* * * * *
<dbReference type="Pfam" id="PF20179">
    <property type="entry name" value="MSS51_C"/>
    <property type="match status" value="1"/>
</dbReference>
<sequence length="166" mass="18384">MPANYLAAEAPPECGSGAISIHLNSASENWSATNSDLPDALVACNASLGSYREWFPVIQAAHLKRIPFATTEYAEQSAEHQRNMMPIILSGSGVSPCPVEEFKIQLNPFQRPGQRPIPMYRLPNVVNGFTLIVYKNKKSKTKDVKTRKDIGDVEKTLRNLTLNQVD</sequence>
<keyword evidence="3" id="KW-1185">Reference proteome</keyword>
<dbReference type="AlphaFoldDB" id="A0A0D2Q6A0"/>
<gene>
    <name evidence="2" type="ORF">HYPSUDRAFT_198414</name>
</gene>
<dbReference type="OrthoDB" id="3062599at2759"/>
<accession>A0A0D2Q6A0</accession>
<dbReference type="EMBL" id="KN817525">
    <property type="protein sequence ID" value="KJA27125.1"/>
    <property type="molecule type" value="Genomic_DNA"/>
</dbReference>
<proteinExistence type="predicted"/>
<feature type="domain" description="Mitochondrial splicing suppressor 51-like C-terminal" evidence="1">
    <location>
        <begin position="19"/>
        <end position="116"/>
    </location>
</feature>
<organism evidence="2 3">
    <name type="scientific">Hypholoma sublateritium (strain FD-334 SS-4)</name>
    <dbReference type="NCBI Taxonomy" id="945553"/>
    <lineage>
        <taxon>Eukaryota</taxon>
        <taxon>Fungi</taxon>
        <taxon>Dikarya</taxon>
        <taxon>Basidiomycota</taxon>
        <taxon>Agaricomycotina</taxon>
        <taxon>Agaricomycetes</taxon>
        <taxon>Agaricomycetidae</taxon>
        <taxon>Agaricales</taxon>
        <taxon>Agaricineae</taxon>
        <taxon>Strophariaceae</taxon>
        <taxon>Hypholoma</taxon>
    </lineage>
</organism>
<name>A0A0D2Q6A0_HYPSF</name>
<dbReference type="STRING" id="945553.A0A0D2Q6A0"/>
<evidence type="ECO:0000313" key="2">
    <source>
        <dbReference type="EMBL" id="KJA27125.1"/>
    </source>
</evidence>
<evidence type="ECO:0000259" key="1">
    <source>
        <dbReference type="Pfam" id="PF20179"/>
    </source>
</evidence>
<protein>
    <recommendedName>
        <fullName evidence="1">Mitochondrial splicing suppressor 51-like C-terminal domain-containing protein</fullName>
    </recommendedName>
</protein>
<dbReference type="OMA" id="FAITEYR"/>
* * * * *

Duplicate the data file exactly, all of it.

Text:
<dbReference type="Pfam" id="PF20179">
    <property type="entry name" value="MSS51_C"/>
    <property type="match status" value="1"/>
</dbReference>
<sequence length="166" mass="18384">MPANYLAAEAPPECGSGAISIHLNSASENWSATNSDLPDALVACNASLGSYREWFPVIQAAHLKRIPFATTEYAEQSAEHQRNMMPIILSGSGVSPCPVEEFKIQLNPFQRPGQRPIPMYRLPNVVNGFTLIVYKNKKSKTKDVKTRKDIGDVEKTLRNLTLNQVD</sequence>
<keyword evidence="3" id="KW-1185">Reference proteome</keyword>
<dbReference type="AlphaFoldDB" id="A0A0D2Q6A0"/>
<gene>
    <name evidence="2" type="ORF">HYPSUDRAFT_198414</name>
</gene>
<dbReference type="OrthoDB" id="3062599at2759"/>
<accession>A0A0D2Q6A0</accession>
<dbReference type="EMBL" id="KN817525">
    <property type="protein sequence ID" value="KJA27125.1"/>
    <property type="molecule type" value="Genomic_DNA"/>
</dbReference>
<proteinExistence type="predicted"/>
<feature type="domain" description="Mitochondrial splicing suppressor 51-like C-terminal" evidence="1">
    <location>
        <begin position="19"/>
        <end position="116"/>
    </location>
</feature>
<organism evidence="2 3">
    <name type="scientific">Hypholoma sublateritium (strain FD-334 SS-4)</name>
    <dbReference type="NCBI Taxonomy" id="945553"/>
    <lineage>
        <taxon>Eukaryota</taxon>
        <taxon>Fungi</taxon>
        <taxon>Dikarya</taxon>
        <taxon>Basidiomycota</taxon>
        <taxon>Agaricomycotina</taxon>
        <taxon>Agaricomycetes</taxon>
        <taxon>Agaricomycetidae</taxon>
        <taxon>Agaricales</taxon>
        <taxon>Agaricineae</taxon>
        <taxon>Strophariaceae</taxon>
        <taxon>Hypholoma</taxon>
    </lineage>
</organism>
<name>A0A0D2Q6A0_HYPSF</name>
<dbReference type="STRING" id="945553.A0A0D2Q6A0"/>
<evidence type="ECO:0000313" key="2">
    <source>
        <dbReference type="EMBL" id="KJA27125.1"/>
    </source>
</evidence>
<evidence type="ECO:0000259" key="1">
    <source>
        <dbReference type="Pfam" id="PF20179"/>
    </source>
</evidence>
<protein>
    <recommendedName>
        <fullName evidence="1">Mitochondrial splicing suppressor 51-like C-terminal domain-containing protein</fullName>
    </recommendedName>
</protein>
<dbReference type="OMA" id="FAITEYR"/>